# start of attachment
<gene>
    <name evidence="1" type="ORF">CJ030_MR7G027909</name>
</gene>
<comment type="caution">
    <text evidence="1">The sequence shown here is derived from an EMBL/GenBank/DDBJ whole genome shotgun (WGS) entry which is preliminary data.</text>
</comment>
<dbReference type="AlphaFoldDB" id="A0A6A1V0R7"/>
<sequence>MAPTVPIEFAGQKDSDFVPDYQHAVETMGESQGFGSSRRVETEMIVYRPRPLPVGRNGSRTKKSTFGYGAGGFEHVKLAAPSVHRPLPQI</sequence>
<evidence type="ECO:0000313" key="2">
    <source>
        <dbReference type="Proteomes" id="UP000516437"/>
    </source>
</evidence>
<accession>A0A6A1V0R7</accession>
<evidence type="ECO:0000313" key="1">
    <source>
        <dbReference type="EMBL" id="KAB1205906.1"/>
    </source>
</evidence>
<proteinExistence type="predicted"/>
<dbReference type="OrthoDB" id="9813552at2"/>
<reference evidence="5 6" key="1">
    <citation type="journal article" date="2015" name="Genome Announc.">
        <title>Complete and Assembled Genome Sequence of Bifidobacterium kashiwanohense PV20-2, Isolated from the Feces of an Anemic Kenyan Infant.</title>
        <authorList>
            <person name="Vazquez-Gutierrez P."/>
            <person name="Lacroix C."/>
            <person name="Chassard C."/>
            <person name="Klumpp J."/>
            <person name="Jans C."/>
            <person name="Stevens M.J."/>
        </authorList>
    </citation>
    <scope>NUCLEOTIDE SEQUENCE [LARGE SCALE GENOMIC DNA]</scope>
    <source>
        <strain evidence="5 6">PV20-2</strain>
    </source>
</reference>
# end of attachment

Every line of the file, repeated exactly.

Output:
<gene>
    <name evidence="1" type="ORF">CJ030_MR7G027909</name>
</gene>
<comment type="caution">
    <text evidence="1">The sequence shown here is derived from an EMBL/GenBank/DDBJ whole genome shotgun (WGS) entry which is preliminary data.</text>
</comment>
<dbReference type="AlphaFoldDB" id="A0A6A1V0R7"/>
<sequence>MAPTVPIEFAGQKDSDFVPDYQHAVETMGESQGFGSSRRVETEMIVYRPRPLPVGRNGSRTKKSTFGYGAGGFEHVKLAAPSVHRPLPQI</sequence>
<evidence type="ECO:0000313" key="2">
    <source>
        <dbReference type="Proteomes" id="UP000516437"/>
    </source>
</evidence>
<accession>A0A6A1V0R7</accession>
<evidence type="ECO:0000313" key="1">
    <source>
        <dbReference type="EMBL" id="KAB1205906.1"/>
    </source>
</evidence>
<proteinExistence type="predicted"/>
<dbReference type="OrthoDB" id="9813552at2"/>
<reference evidence="5 6" key="1">
    <citation type="journal article" date="2015" name="Genome Announc.">
        <title>Complete and Assembled Genome Sequence of Bifidobacterium kashiwanohense PV20-2, Isolated from the Feces of an Anemic Kenyan Infant.</title>
        <authorList>
            <person name="Vazquez-Gutierrez P."/>
            <person name="Lacroix C."/>
            <person name="Chassard C."/>
            <person name="Klumpp J."/>
            <person name="Jans C."/>
            <person name="Stevens M.J."/>
        </authorList>
    </citation>
    <scope>NUCLEOTIDE SEQUENCE [LARGE SCALE GENOMIC DNA]</scope>
    <source>
        <strain evidence="5 6">PV20-2</strain>
    </source>
</reference>